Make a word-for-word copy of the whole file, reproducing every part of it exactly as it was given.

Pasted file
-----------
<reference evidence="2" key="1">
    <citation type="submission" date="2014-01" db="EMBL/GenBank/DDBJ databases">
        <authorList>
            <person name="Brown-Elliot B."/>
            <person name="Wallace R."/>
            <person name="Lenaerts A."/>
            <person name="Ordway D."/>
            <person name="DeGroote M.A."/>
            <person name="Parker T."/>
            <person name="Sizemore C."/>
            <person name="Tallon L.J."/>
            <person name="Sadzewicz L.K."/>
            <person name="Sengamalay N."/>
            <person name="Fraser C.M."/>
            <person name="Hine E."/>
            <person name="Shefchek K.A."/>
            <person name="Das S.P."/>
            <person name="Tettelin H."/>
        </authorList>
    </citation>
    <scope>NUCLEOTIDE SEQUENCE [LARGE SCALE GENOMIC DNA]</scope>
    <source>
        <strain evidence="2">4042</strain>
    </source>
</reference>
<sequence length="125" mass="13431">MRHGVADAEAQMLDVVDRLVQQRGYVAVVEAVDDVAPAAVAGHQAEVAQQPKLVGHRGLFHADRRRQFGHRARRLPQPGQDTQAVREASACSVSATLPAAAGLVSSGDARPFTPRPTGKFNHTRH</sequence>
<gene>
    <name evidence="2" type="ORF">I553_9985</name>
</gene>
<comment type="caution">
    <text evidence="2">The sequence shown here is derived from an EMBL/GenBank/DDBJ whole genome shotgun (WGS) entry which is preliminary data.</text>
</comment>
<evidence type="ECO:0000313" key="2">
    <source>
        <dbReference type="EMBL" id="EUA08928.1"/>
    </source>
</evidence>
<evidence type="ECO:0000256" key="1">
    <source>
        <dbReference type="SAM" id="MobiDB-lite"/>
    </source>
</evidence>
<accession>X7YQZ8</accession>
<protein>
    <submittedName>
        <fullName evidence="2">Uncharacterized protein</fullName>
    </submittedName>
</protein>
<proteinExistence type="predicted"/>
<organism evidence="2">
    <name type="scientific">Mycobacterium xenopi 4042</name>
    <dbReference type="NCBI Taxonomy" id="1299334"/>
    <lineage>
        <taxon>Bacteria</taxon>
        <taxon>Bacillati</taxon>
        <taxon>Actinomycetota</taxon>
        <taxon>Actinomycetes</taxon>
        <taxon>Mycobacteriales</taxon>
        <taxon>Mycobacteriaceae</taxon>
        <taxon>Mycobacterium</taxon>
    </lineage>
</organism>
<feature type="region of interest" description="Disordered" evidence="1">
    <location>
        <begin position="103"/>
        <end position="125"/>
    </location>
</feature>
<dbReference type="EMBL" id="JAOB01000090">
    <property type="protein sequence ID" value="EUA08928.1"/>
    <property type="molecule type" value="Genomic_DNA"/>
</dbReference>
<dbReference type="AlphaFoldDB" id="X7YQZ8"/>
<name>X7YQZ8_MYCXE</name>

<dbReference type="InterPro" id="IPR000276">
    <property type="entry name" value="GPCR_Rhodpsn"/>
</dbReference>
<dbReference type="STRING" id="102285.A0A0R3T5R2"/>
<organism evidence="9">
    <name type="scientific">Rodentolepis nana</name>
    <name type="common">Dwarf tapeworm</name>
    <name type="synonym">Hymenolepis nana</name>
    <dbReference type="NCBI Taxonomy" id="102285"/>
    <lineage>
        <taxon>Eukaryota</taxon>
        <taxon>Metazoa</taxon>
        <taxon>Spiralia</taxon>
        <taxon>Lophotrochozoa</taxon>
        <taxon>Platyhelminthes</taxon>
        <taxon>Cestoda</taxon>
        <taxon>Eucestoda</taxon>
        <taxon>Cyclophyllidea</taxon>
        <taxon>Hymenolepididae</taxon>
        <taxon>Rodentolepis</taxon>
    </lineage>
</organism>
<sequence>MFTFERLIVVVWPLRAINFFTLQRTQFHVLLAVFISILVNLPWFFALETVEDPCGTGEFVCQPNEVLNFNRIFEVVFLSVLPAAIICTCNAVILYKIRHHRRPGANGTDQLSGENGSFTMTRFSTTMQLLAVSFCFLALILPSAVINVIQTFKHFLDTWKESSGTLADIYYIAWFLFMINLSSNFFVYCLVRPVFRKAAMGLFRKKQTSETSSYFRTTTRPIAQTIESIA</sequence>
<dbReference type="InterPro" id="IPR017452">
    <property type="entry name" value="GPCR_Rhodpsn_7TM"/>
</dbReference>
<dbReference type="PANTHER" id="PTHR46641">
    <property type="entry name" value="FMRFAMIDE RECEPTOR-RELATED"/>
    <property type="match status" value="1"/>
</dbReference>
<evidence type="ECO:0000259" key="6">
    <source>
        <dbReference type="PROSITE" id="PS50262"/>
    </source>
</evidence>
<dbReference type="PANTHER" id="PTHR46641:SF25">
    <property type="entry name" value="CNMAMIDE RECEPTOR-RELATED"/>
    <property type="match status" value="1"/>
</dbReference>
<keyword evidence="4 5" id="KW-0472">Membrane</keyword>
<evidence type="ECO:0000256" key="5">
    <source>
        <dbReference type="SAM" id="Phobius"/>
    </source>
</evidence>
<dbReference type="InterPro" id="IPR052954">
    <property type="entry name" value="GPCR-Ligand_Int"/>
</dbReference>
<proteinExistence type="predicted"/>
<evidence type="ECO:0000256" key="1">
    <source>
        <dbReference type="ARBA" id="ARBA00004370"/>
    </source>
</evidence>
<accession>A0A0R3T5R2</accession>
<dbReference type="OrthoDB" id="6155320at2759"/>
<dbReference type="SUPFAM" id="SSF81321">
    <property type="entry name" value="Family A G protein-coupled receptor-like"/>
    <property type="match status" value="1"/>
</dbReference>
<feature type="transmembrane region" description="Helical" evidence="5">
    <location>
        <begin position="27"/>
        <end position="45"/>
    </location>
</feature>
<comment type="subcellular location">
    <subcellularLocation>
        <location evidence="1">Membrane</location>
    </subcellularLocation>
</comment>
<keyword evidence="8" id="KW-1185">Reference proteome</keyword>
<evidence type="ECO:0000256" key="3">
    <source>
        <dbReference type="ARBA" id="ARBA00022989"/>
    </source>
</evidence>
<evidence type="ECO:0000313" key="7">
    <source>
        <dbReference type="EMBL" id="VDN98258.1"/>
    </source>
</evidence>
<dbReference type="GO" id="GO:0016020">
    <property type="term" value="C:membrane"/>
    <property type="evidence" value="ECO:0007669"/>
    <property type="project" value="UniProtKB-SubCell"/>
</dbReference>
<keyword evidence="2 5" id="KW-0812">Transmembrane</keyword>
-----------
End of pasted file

<reference evidence="2" key="1">
    <citation type="submission" date="2014-01" db="EMBL/GenBank/DDBJ databases">
        <authorList>
            <person name="Brown-Elliot B."/>
            <person name="Wallace R."/>
            <person name="Lenaerts A."/>
            <person name="Ordway D."/>
            <person name="DeGroote M.A."/>
            <person name="Parker T."/>
            <person name="Sizemore C."/>
            <person name="Tallon L.J."/>
            <person name="Sadzewicz L.K."/>
            <person name="Sengamalay N."/>
            <person name="Fraser C.M."/>
            <person name="Hine E."/>
            <person name="Shefchek K.A."/>
            <person name="Das S.P."/>
            <person name="Tettelin H."/>
        </authorList>
    </citation>
    <scope>NUCLEOTIDE SEQUENCE [LARGE SCALE GENOMIC DNA]</scope>
    <source>
        <strain evidence="2">4042</strain>
    </source>
</reference>
<sequence length="125" mass="13431">MRHGVADAEAQMLDVVDRLVQQRGYVAVVEAVDDVAPAAVAGHQAEVAQQPKLVGHRGLFHADRRRQFGHRARRLPQPGQDTQAVREASACSVSATLPAAAGLVSSGDARPFTPRPTGKFNHTRH</sequence>
<gene>
    <name evidence="2" type="ORF">I553_9985</name>
</gene>
<comment type="caution">
    <text evidence="2">The sequence shown here is derived from an EMBL/GenBank/DDBJ whole genome shotgun (WGS) entry which is preliminary data.</text>
</comment>
<evidence type="ECO:0000313" key="2">
    <source>
        <dbReference type="EMBL" id="EUA08928.1"/>
    </source>
</evidence>
<evidence type="ECO:0000256" key="1">
    <source>
        <dbReference type="SAM" id="MobiDB-lite"/>
    </source>
</evidence>
<accession>X7YQZ8</accession>
<protein>
    <submittedName>
        <fullName evidence="2">Uncharacterized protein</fullName>
    </submittedName>
</protein>
<proteinExistence type="predicted"/>
<organism evidence="2">
    <name type="scientific">Mycobacterium xenopi 4042</name>
    <dbReference type="NCBI Taxonomy" id="1299334"/>
    <lineage>
        <taxon>Bacteria</taxon>
        <taxon>Bacillati</taxon>
        <taxon>Actinomycetota</taxon>
        <taxon>Actinomycetes</taxon>
        <taxon>Mycobacteriales</taxon>
        <taxon>Mycobacteriaceae</taxon>
        <taxon>Mycobacterium</taxon>
    </lineage>
</organism>
<feature type="region of interest" description="Disordered" evidence="1">
    <location>
        <begin position="103"/>
        <end position="125"/>
    </location>
</feature>
<dbReference type="EMBL" id="JAOB01000090">
    <property type="protein sequence ID" value="EUA08928.1"/>
    <property type="molecule type" value="Genomic_DNA"/>
</dbReference>
<dbReference type="AlphaFoldDB" id="X7YQZ8"/>
<name>X7YQZ8_MYCXE</name>

<dbReference type="InterPro" id="IPR000276">
    <property type="entry name" value="GPCR_Rhodpsn"/>
</dbReference>
<dbReference type="STRING" id="102285.A0A0R3T5R2"/>
<organism evidence="9">
    <name type="scientific">Rodentolepis nana</name>
    <name type="common">Dwarf tapeworm</name>
    <name type="synonym">Hymenolepis nana</name>
    <dbReference type="NCBI Taxonomy" id="102285"/>
    <lineage>
        <taxon>Eukaryota</taxon>
        <taxon>Metazoa</taxon>
        <taxon>Spiralia</taxon>
        <taxon>Lophotrochozoa</taxon>
        <taxon>Platyhelminthes</taxon>
        <taxon>Cestoda</taxon>
        <taxon>Eucestoda</taxon>
        <taxon>Cyclophyllidea</taxon>
        <taxon>Hymenolepididae</taxon>
        <taxon>Rodentolepis</taxon>
    </lineage>
</organism>
<sequence>MFTFERLIVVVWPLRAINFFTLQRTQFHVLLAVFISILVNLPWFFALETVEDPCGTGEFVCQPNEVLNFNRIFEVVFLSVLPAAIICTCNAVILYKIRHHRRPGANGTDQLSGENGSFTMTRFSTTMQLLAVSFCFLALILPSAVINVIQTFKHFLDTWKESSGTLADIYYIAWFLFMINLSSNFFVYCLVRPVFRKAAMGLFRKKQTSETSSYFRTTTRPIAQTIESIA</sequence>
<dbReference type="InterPro" id="IPR017452">
    <property type="entry name" value="GPCR_Rhodpsn_7TM"/>
</dbReference>
<dbReference type="PANTHER" id="PTHR46641">
    <property type="entry name" value="FMRFAMIDE RECEPTOR-RELATED"/>
    <property type="match status" value="1"/>
</dbReference>
<evidence type="ECO:0000259" key="6">
    <source>
        <dbReference type="PROSITE" id="PS50262"/>
    </source>
</evidence>
<dbReference type="PANTHER" id="PTHR46641:SF25">
    <property type="entry name" value="CNMAMIDE RECEPTOR-RELATED"/>
    <property type="match status" value="1"/>
</dbReference>
<keyword evidence="4 5" id="KW-0472">Membrane</keyword>
<evidence type="ECO:0000256" key="5">
    <source>
        <dbReference type="SAM" id="Phobius"/>
    </source>
</evidence>
<dbReference type="InterPro" id="IPR052954">
    <property type="entry name" value="GPCR-Ligand_Int"/>
</dbReference>
<proteinExistence type="predicted"/>
<evidence type="ECO:0000256" key="1">
    <source>
        <dbReference type="ARBA" id="ARBA00004370"/>
    </source>
</evidence>
<accession>A0A0R3T5R2</accession>
<dbReference type="OrthoDB" id="6155320at2759"/>
<dbReference type="SUPFAM" id="SSF81321">
    <property type="entry name" value="Family A G protein-coupled receptor-like"/>
    <property type="match status" value="1"/>
</dbReference>
<feature type="transmembrane region" description="Helical" evidence="5">
    <location>
        <begin position="27"/>
        <end position="45"/>
    </location>
</feature>
<comment type="subcellular location">
    <subcellularLocation>
        <location evidence="1">Membrane</location>
    </subcellularLocation>
</comment>
<keyword evidence="8" id="KW-1185">Reference proteome</keyword>
<evidence type="ECO:0000256" key="3">
    <source>
        <dbReference type="ARBA" id="ARBA00022989"/>
    </source>
</evidence>
<evidence type="ECO:0000313" key="7">
    <source>
        <dbReference type="EMBL" id="VDN98258.1"/>
    </source>
</evidence>
<dbReference type="GO" id="GO:0016020">
    <property type="term" value="C:membrane"/>
    <property type="evidence" value="ECO:0007669"/>
    <property type="project" value="UniProtKB-SubCell"/>
</dbReference>
<keyword evidence="2 5" id="KW-0812">Transmembrane</keyword>